Sony's Strategy Shift Shuts Down Sale Rumors

Kazuo Hirai and Kenichiro Yoshida - One Time Use Only - Getty - H 2018
Kazuhiro Nogi/AFP/Getty Images

A push from hardware to content may leave the company looking for an acquisition.

More than a decade before launching its iconic Walkman in 1979, Sony made its first foray into content with a CBS/Sony Records joint venture in 1968, then a groundbreaking deal with an overseas company under new Japanese laws. A decade later, Sony had acquired both Columbia Records and Columbia Pictures.

On May 22 at Sony's Tokyo headquarters, new CEO Kenichiro Yoshida noted it was the 50-year anniversary of the CBS/Sony Records deal as he laid out a strategy shift toward content in its three-year business plan. While some observers had suggested Sony's entertainment divisions were losing their biggest cheerleader when Kaz Hirai handed the reins over to Yoshida on April 1, the former CFO positioned IP content as a major driver of midterm growth.

That's good news for Sony Pictures, which has been plagued by rumors of being for sale, but it's not altogether a shock. After selling more than 81 million electronic devices in 2011, Sony sold only around half that number in 2017.

With healthy cash reserves and predictions of generating $18 billion more by 2021, Sony will be looking to bolster its entertainment businesses. But finding targets fitting Yoshida's model of stable, recurring revenue generators won't be easy, particularly in the film and TV business.

"In my view, the company should put more priority on investing in music rather than movies," says Masahiro Ono, a Sony analyst at Morgan Stanley in Tokyo. "It already has the global number one position as music publisher and may target being number one as a label."

Northlake Capital Management founder Steven Birenberg, who owns Sony stock, is "a little surprised they sounded so aggressive about building their business at their analyst day."

Both Ono and Birenberg see acquisitions abroad – such as in India, where Sony has built a network of TV channels – as more likely than a major Hollywood deal.

"Last year Sony failed to get the IPL [broadcast rights to the Indian Premier League cricket competition] and tried to offset that with the Ten Sports [Indian sports network] deal," says Ono. "But that's not enough and I think it will look for another media network. That is more likely than it acquiring a studio."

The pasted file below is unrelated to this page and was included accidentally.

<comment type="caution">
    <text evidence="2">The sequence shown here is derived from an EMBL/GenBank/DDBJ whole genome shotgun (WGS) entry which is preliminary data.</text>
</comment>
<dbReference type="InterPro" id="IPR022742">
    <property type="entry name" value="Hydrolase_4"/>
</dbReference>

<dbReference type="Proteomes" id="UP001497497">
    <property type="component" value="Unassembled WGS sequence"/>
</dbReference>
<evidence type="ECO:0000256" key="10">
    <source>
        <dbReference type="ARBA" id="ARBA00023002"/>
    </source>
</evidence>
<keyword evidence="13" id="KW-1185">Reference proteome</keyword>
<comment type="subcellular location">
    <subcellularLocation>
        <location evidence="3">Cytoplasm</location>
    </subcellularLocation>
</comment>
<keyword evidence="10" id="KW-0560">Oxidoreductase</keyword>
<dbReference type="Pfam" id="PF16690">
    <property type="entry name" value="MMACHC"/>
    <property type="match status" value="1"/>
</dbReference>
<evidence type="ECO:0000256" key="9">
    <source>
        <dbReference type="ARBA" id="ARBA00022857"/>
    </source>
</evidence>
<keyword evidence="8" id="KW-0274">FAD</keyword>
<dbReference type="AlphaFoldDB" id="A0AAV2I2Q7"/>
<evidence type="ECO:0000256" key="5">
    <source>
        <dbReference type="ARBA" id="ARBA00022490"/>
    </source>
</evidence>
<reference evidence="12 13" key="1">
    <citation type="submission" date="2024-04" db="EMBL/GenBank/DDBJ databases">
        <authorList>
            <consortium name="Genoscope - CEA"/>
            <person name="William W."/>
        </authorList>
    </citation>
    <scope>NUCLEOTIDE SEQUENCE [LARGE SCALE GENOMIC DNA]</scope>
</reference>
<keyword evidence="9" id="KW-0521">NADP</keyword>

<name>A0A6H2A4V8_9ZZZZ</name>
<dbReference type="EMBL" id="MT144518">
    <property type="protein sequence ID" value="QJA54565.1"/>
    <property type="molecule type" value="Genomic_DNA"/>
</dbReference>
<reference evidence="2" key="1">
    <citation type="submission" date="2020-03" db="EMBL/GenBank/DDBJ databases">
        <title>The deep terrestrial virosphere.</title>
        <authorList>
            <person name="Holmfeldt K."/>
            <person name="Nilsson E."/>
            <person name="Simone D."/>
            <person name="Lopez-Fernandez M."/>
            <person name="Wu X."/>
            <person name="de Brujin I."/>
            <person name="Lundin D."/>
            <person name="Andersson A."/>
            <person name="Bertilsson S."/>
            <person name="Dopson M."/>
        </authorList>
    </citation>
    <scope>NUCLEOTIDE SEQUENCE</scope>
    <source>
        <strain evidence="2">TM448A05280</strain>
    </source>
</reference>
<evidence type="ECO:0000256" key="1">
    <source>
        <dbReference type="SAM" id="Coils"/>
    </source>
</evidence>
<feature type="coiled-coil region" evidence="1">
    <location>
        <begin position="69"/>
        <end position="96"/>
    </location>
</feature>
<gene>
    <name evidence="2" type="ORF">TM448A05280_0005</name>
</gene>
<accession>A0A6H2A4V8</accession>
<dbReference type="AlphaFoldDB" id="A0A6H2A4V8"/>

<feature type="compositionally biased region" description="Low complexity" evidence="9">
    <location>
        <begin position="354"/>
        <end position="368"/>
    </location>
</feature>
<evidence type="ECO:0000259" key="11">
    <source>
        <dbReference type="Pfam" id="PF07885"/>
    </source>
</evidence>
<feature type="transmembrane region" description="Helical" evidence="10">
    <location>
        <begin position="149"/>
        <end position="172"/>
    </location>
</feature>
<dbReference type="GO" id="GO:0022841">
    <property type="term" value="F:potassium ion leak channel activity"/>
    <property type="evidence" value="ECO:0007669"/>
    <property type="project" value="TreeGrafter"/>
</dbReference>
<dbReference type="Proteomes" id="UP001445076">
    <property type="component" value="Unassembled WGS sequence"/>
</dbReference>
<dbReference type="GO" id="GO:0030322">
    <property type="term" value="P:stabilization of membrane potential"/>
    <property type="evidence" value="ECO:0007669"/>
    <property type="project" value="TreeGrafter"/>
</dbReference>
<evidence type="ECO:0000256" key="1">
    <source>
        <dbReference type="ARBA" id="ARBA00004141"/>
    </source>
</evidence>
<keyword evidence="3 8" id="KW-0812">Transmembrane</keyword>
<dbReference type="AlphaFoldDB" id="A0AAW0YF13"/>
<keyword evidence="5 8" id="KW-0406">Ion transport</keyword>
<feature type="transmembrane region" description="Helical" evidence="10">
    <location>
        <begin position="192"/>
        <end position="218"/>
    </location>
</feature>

"More content production assets in the US? The usual suspects are out there: Lionsgate, AMC Networks, MGM. Nothing really jumps out, logically," suggests Birenberg.

Lionsgate, with TV shows like The Royals, Nashville and Dear White People, along with film franchises including The Hunger Games, Twilight and Now You See Me, makes some sense, according to Ben Weiss, chief investment officer at 8th and Jackson Capital Management.

"Yoshida has made it a strategic imperative for Sony Entertainment to grow its base of recurring revenue. Lionsgate has strong recurring revenue with Starz' subscription cash flow and its large film library licensing business," says Weiss.

Meanwhile, Sony's attempt to build a global content delivery platform via the PlayStation has foundered, with PS Vue in the US yet to attract a million subscribers.

"Sony has no single OTT platform so it has to have a strong IP story because it will likely be making more sales to Netflix and other providers in the future," says Media Partners Asia executive director Vivek Couto.

Sony may be in the market for content, but isn't always making full use of properties it already has. The limited leveraging of IP from PlayStation games for movies and TV is a missed opportunity, according to Couto, who says Sony comes off poorly in comparison to Disney in that regard. "That integration needs to happen," he adds.

Paul Bond contributed reporting.

This story first appeared in the May 2 issue of The Hollywood Reporter magazine. To receive the magazine, click here to subscribe.